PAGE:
CLA2 RR:CR:GC 961700 MMC

Ms. Lynn O’Beirn
Four Star International Trading Company
3330 East 79th Street
Cleveland, Ohio 44127

RE: Easter Egg Container # 3

Dear Ms. O’Beirn:

This is in response to your February 20, 1998, letter, to the Director, Customs National Commodity Specialist Division, New York, requesting a binding classification ruling for an article identified as “Easter Egg Container # 3" under the Harmonized Tariff Schedule of the United States (HTSUS). A sample was submitted with your request. Your letter was referred to this office for reply. We regret the delay in responding.


The subject article consists of 2 dozen pastel colored egg-shaped containers in a “novelty net bag.” The eggs are 2 inches long and split open at the center so they may be filled with small candies or trinkets and then closed. The “novelty net bag” is essentially a plastic net drawstring bag with stuffed 3 dimensional textile replications of a bunny rabbit’s head feet and legs attached in the appropriate places on the bag. The “novelty net bag” is constructed in a manner which resembles a rabbit.

“Easter Egg Container #3" will be used on the Easter holiday for the tradition of Easter egg hunting. An Easter egg hunt is conducted by filling the plastic “eggs” with goodies hiding them and then allowing children to collect them. The bag will be used by children to hold the various eggs they collect.


What is the classification of the “Easter Egg Container # 3 ?" LAW AND ANALYSIS:

In Midwest of Cannon Falls, Inc. v. United States, 122 F.3d 1423 (Fed Cir. 1997) (hereinafter Midwest), the Court addressed the scope of heading 9505, HTSUS, specifically, the class or kind "festive articles," and provided new guidelines for classification of articles in the heading. In general, merchandise is classifiable in heading 9505, HTSUS, as a festive article when the article, as a whole:

1. Is not predominately of precious or semiprecious stones, precious metal or metal clad with precious metal;

2. Functions primarily as a decoration or functional item used in celebration of and for entertainment on a holiday; and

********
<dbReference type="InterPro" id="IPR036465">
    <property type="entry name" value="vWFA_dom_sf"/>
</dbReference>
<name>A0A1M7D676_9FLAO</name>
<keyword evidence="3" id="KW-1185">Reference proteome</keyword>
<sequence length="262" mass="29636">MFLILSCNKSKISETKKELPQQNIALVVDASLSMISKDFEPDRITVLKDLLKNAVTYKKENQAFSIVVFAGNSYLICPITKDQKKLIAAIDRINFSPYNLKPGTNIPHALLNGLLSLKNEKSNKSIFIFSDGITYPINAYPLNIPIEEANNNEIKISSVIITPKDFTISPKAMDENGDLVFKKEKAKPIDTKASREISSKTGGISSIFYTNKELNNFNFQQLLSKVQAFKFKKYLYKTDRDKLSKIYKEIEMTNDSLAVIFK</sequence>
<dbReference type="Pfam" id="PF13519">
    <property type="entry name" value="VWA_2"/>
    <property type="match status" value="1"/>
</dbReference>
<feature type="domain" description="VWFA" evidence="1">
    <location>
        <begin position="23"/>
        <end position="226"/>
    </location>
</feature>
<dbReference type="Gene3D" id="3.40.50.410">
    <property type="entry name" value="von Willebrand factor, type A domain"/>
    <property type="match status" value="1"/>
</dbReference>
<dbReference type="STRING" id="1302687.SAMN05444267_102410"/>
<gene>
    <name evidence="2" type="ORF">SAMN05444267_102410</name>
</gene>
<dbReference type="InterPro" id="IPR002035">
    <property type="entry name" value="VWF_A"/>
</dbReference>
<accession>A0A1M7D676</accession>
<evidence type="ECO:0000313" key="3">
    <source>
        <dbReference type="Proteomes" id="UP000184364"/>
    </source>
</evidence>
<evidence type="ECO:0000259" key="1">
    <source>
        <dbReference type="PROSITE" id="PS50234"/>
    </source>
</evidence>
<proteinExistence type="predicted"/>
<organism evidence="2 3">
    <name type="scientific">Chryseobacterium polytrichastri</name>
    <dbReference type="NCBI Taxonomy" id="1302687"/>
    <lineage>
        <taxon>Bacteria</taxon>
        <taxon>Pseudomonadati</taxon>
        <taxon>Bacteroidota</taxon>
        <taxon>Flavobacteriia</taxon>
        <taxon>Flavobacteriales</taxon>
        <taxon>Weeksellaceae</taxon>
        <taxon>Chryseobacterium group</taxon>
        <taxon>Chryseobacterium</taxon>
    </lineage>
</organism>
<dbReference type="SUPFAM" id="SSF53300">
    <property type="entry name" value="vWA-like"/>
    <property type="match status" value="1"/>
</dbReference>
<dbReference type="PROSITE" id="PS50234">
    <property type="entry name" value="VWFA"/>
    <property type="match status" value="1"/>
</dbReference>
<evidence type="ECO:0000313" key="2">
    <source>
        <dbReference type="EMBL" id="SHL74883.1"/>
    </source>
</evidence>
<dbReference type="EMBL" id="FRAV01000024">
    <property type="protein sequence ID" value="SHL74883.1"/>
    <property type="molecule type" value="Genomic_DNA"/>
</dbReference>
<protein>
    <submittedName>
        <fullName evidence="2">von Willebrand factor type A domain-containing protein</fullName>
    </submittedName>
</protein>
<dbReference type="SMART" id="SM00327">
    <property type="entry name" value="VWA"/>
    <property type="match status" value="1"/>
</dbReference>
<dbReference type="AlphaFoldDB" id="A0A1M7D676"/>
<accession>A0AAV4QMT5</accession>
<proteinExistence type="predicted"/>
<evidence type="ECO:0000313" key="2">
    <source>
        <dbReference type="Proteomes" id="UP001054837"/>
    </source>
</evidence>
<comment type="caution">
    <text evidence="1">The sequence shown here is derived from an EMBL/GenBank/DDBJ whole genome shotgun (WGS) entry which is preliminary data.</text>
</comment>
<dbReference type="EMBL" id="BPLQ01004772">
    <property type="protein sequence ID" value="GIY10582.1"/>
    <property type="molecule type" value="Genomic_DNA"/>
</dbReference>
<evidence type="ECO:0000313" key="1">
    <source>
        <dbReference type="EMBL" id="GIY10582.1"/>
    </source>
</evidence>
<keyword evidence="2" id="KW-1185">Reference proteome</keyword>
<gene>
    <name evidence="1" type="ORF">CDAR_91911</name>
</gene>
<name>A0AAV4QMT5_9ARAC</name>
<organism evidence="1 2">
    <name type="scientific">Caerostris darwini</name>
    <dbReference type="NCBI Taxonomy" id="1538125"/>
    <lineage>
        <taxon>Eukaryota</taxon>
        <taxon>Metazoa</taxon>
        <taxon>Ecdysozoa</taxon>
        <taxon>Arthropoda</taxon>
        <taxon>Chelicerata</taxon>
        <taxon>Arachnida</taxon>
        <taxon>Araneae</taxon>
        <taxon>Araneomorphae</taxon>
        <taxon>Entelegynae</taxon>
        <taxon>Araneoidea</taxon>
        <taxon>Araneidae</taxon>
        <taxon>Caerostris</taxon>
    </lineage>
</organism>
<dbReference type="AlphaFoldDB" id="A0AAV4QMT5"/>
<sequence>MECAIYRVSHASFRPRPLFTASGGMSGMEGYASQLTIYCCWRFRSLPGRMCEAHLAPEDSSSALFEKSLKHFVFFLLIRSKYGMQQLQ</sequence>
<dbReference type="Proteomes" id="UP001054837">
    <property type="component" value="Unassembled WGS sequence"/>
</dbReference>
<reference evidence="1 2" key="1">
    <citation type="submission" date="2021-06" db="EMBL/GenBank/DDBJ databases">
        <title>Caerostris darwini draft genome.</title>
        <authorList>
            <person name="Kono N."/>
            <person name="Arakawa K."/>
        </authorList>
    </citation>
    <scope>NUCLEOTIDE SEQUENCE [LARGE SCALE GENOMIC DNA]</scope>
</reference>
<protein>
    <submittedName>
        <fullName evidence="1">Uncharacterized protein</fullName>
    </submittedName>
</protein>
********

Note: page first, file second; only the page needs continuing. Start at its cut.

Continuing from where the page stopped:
3. Is associated with or used on a particular holiday.

Based on a review of the Midwest articles, Customs is of the opinion that the court has included within the scope of the class "festive articles," decorative household articles which are representations of an accepted symbol for a recognized holiday and utilitarian/functional articles if such utilitarian articles are a three dimensional representation of an accepted symbol for a recognized holiday. See 32 Customs Bulletin 2/3, dated January 21, 1998.

In addition to the above listed criteria, the Court gave consideration to the general criteria for classification set forth in United States v. Carborundum Company, 63 CCPA 98, C.A.D. 1172, 536 F. 2d 373 (1976), cert. denied, 429 U.S. 979 (hereinafter Carborundum). As such, for those decorative and utilitarian articles involving holidays and symbols not specifically recognized in Midwest or the January 21, 1998, Customs Bulletin, in addition to the above criteria, Customs will consider the general criteria set forth in Carborundum to determine whether a particular article belongs to the class or kind "festive articles." Those criteria include: the general physical characteristics of the article, the expectation of the ultimate purchaser, channels of trade, environment of sale (accompanying accessories, manner of advertisement and display), use in the same manner as merchandise which defines the class, economic practicality of so using the import, and recognition in the trade of this use.

The subject bag and egg shaped container has no precious or semi-precious stones, metals or metal clad with precious metal. Furthermore, it is a decorative item used in an Easter egg hunt; a well documented form of entertainment for the holiday, Easter. As such, it is classifiable as a festive article, in heading 9505, HTSUS.


The “Easter Egg Container # 3" is classifiable under subheading 9505.90.60, HTSUS, as "[f]estive, carnival or other entertainment articles, including magic tricks and practical joke articles; parts and accessories thereof: [o]ther:[o]ther."


John Durant, Director
Commercial Rulings Division